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DC mayor pushes for increased police powers as homicide rate on the rise

DC Mayor Muriel Bowser announces increased rewards for information on crimes.
DC Mayor Muriel Bowser announces increased rewards for information on crimes.  Image  credit: Twitter

Tension is high in the nation’s capital, as the number of homicides pushes past 100, placing an entire community on edge and prompting the mayor to ask for expanded law enforcement powers.

Mayor Muriel Bowser told reporters at a recent press conference: “We have been talking about making it easier for our supervising agencies to identify and search for illegal guns that may be in the hands of a violent offender.”

Bowser plans to ask the D.C. Council to make it easier for law enforcement officers to search individuals on parole or probation and “immediately detain anyone found in violation of the terms of release.”

When Bowser spoke during an interview on Tuesday the number of homicides was at 103, just under the total for all of 2014. DC residents have been frustrated this summer as the mayor has not been able to give them a clear reason for this 36 percent jump in homicides.

First, it seemed synthetic drugs were to blame, or domestic violence perhaps, now city leaders are saying illegal guns may be behind the sudden surge.

Council Chairman Phil Mendelson said the mayor’s current proposal is very similar to what was in a bill that he authored in 2013– but which faced heavy opposition from public defenders and more liberal council members.

“It would have allowed D.C. police to search individuals on parole or probation at any time of the day or night and detain them for up to 72 hours if they are found in violation of even minor infractions.”

Bowser’s proposal could significantly increase the number of parole and probation violators subject to detention, according to the Washington Post.

“Before there is violence, I believe there are things we can do to deter someone from even picking up a gun,” Mendelson said. “If they do, they will know immediately that they have made their decision” to potentially return to prison.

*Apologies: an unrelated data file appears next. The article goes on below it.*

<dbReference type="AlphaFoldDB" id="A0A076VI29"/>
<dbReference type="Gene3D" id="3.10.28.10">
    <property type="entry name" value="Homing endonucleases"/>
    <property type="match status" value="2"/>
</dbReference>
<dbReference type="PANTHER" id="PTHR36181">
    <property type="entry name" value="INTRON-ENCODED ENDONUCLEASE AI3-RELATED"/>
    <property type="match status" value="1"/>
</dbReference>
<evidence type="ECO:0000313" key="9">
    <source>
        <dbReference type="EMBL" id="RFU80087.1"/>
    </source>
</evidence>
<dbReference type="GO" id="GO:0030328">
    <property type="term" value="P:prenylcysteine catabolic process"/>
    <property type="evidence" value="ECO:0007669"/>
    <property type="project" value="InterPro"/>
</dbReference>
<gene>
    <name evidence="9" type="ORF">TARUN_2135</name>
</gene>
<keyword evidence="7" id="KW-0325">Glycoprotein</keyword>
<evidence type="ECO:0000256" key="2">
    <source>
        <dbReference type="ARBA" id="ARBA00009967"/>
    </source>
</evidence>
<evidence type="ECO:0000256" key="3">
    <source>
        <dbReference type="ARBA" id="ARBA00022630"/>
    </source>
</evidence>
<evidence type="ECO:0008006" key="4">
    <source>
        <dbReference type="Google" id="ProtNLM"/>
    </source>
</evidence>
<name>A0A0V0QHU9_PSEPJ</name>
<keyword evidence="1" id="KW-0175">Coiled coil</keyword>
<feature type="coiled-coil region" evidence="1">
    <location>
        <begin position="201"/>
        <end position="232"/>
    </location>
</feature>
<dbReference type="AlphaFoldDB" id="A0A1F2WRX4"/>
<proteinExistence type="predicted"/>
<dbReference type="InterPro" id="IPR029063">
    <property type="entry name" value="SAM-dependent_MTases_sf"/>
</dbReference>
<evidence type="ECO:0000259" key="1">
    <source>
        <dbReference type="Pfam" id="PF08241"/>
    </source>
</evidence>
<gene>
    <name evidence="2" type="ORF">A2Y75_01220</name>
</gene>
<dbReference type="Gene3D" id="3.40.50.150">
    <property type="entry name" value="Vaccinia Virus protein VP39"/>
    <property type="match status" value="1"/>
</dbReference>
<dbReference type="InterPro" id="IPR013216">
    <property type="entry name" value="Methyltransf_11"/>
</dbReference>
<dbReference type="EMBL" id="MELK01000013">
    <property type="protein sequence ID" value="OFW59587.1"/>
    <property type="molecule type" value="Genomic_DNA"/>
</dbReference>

The proposal drew immediate criticism from the city’s Public Defender Service: “Recent experience with arbitrary stop and frisk policies has made clear that programs that target classes of people, in their homes, on the street, and in their cars for intrusive, humiliating treatment .?.?. exacerbate existing distrust of law enforcement.”

City officials say the searches would not be conducted by D.C. police under the mayor’s proposal but by the Court Services and Offender Supervision Agency and “others who supervise D.C. offenders.” But that has many people questioning how that would work exactly, since those officers are not armed.

Bowser announced she would address the public Thursday and release a number of new initiatives to combat the rising homicide rate. And she’s not just leaving this all in the hands of the District police.

“When I go out to neighborhood meetings, people are telling me about long-standing disputes between neighborhoods,” Bowser said. “We are going to ask for the community’s assistance to squash those issues, help people resolve disputes in different ways.”

The chairman of the D.C. police union, supports the 72-hour hold as a “useful tool to quickly remove dangerous offenders from the streets.” But he’s not so quick to back the idea of allowing D.C. police into homes for checks.

“We’re not in the parole and probationary business,” he said. “I have a problem giving police officers the ability to do what probation officers do when we don’t know any of these detainees’ history. It could be dangerous.”

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